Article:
India's latest away series defeat at the end of a dismal tour of New Zealand triggered calls on Tuesday for a change in leadership and a warning that financial muscle does not translate to on-field success. A majestic triple century from Black Caps skipper Brendon McCullum in the drawn second Test in Wellington ensured that India lost the series 1-0 -- their fourth consecutive series defeat on their travels. The reverse in the Test series, which followed a 4-0 drubbing for Dhoni's World Cup champions in the preceding one-dayers, left India without a win on the month-long tour. India have now lost 10 of their last 12 Tests abroad -- the other two were drawn -- a record that included two successive 4-0 whitewashes in England and Australia. Former Test captain Bishan Bedi blamed the cash-rich Board of Control for Cricket in India ( BCCI), which has teamed up with England and Australia to ensure that the game's three most powerful countries have greater control over its governance and generate more money. "Money can buy many a cricketer or votes, but money can't buy a team performance," the outspoken Bedi said on Twitter.

Bedi also said it was time to review the performance of Dhoni and coach Duncan Fletcher, who took over from South African Gary Kirsten after India's World Cup triumph in 2011. "The top heavy team management is stagnating and needs a fresh look for now and the immediate future," Bedi wrote in another tweet. The Cricinfo website said India, who are to tour England and Australia again later this year, needed to look beyond Dhoni as a Test captain. "Have India reached the stage where they could do with a Test captain who will be more authoritative in big moments?" said its commentator Sidharth Monga. "Dhoni is a great ODI batsman, a very good ODI captain and Test captain at home, but in overseas Tests he always seems to lose the big moments."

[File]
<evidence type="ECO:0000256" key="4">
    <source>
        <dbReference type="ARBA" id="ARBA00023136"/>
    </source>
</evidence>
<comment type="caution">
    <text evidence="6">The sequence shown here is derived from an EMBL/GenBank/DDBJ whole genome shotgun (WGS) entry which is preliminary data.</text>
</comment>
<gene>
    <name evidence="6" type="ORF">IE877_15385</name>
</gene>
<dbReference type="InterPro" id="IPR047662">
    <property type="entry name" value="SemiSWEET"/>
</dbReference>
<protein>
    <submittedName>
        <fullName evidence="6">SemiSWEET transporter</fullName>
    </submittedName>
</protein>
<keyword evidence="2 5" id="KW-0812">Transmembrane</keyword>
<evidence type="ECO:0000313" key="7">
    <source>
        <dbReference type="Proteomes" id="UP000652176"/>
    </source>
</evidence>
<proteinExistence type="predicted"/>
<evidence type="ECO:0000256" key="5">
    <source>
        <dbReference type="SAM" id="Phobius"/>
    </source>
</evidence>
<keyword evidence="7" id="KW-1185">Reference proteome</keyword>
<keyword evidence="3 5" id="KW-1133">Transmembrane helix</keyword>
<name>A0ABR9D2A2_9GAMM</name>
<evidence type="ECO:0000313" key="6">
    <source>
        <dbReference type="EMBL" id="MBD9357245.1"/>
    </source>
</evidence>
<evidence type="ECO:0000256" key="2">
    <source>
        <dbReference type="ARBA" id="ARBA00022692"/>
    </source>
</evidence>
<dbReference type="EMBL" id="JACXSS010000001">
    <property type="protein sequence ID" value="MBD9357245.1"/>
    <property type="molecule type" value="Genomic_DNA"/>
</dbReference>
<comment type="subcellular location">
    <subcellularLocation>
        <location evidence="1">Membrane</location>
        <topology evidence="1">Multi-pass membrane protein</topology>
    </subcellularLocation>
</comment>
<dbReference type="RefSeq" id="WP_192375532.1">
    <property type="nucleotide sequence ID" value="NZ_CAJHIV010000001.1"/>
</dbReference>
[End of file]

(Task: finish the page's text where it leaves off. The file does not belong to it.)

The Times of India suggested that young batsman Virat Kohli should be asked to lead in Test matches. "The time is ripe to make Virat Kohli, the future of Indian cricket, the captain," said a blog by Times of India writer John Cheeran after Kohli scored a second innings century in Wellington. Leading commentator Harsha Bhogle questioned the International Cricket Council's Test rankings that had India at number two behind South Africa despite its poor away record. "India must think the ICC rankings are very generous," he said. "No away win for three years and still number. It does it say a thing or two about the rankings too?"